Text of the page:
Don’t Take Your Dog Off-Leash

There is nothing wrong with training a dog to walk or hike off-leash, but that’s not your focus at this point. Instead, you need to make sure that you have control.

As you work through the training stages, keeping your dog on a leash will prevent problems.

You can introduce off-leash recall later. That is another training focus, with its own process.

Don’t Pull Back on the Leash

If your dog tries to run at another dog, your first instinct may be to pull back on the leash. But, this sudden tension on the leash only encourages them to pull more.

Instead, rely on the nudge approach, calling your dog’s name, or giving a command to take back control.


The Method I’ve Chosen Isn’t Working

If you have chosen one of the above methods and feel like it’s not working for you, don’t be afraid to make a change. Different methods work for different dogs.

For example, if your dog is so fixated that he ignores your verbal command, try something that can “snap him out of it”. The nudge approach is a great way to grab the attention of a dog with tunnel vision.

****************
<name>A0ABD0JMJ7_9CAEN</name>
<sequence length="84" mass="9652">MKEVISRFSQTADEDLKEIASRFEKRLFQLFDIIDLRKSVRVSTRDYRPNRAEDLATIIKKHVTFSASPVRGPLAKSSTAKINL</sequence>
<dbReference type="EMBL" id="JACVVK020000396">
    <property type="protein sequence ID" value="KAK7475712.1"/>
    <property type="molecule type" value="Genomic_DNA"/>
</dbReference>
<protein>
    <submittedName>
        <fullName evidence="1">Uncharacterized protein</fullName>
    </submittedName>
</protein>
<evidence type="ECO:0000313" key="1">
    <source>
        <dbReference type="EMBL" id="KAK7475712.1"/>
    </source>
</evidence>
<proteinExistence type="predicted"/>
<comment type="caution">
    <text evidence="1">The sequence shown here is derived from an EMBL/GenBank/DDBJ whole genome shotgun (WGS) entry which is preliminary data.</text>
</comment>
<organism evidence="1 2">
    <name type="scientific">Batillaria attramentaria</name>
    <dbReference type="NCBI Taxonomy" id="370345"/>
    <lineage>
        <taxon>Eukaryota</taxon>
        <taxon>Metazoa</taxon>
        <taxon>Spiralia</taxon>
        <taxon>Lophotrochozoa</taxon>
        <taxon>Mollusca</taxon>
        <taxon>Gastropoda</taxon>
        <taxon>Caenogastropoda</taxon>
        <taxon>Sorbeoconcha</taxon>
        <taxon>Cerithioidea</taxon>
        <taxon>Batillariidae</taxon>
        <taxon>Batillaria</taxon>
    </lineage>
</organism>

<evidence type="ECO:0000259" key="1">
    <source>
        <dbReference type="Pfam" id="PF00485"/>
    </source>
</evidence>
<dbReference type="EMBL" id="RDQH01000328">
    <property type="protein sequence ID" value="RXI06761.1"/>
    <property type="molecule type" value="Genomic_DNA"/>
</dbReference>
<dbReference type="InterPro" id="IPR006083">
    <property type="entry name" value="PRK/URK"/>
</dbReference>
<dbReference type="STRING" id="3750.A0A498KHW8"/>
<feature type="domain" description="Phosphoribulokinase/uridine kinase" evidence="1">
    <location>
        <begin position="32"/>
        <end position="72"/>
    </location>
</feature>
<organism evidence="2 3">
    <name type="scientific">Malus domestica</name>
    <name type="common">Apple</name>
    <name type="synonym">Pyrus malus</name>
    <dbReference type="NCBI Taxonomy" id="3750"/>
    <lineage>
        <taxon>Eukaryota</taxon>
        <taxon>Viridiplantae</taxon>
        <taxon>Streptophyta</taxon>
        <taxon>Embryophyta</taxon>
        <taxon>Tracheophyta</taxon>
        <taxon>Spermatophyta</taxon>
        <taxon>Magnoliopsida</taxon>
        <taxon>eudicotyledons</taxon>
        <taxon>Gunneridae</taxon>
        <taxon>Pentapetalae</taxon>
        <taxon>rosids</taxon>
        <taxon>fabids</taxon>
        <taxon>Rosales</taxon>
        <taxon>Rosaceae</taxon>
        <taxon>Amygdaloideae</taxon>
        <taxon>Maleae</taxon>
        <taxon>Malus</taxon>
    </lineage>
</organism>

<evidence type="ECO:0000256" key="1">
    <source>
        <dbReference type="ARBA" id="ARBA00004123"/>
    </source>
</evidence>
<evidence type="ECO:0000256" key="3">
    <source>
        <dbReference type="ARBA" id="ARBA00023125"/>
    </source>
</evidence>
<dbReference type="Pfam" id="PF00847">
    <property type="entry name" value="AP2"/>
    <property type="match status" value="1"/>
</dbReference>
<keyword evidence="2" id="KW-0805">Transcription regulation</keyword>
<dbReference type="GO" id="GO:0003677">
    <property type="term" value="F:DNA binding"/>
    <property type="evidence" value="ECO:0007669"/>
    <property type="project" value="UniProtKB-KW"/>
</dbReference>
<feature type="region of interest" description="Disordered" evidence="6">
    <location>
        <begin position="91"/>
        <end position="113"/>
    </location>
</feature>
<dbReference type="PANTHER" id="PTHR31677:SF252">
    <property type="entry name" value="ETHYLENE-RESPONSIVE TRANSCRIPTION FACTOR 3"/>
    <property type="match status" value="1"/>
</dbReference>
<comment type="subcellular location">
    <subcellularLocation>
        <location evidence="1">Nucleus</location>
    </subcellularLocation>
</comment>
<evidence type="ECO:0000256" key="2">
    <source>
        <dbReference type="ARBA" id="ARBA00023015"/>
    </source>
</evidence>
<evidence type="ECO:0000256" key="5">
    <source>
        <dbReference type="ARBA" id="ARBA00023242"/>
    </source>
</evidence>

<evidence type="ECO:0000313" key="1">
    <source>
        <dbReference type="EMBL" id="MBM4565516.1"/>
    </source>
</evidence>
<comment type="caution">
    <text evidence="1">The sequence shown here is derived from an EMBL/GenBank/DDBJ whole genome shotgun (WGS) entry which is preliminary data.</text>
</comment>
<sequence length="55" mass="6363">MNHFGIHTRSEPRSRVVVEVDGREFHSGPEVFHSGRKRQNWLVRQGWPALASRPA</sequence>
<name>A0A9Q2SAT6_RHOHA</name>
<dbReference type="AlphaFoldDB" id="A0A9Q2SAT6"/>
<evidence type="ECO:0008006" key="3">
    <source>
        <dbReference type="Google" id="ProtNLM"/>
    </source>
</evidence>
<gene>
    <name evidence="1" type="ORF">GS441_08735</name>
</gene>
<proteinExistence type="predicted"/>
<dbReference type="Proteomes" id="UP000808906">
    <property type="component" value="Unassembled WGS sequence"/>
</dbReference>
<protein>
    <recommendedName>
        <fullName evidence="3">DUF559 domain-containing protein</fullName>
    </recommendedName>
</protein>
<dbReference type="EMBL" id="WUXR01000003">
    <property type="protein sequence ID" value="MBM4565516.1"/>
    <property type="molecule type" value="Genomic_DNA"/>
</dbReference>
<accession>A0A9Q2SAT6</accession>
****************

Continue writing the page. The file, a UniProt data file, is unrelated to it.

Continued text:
Dogs that are highly food-motivated may pay attention better if the focus is on a high-value treat.

There is a bit of trial and error involved in the early stages of training. Finding a method that doesn’t work isn’t a failure. It’s a step forward to finding the method that does work for you and your dog.

My Dog Isn’t Interested in Treats

It may sound crazy, but there are some dogs that aren’t motivated by food. This doesn’t mean that your dog can’t be trained!

You will need to find something that motivates your dog, a reward to get excited over. This could be a favorite toy, a game of tug, or something as simple as your praise.

The best way to find your dog’s motivation is through trial and error. Pay attention to what they enjoy most and bring it into your training sessions.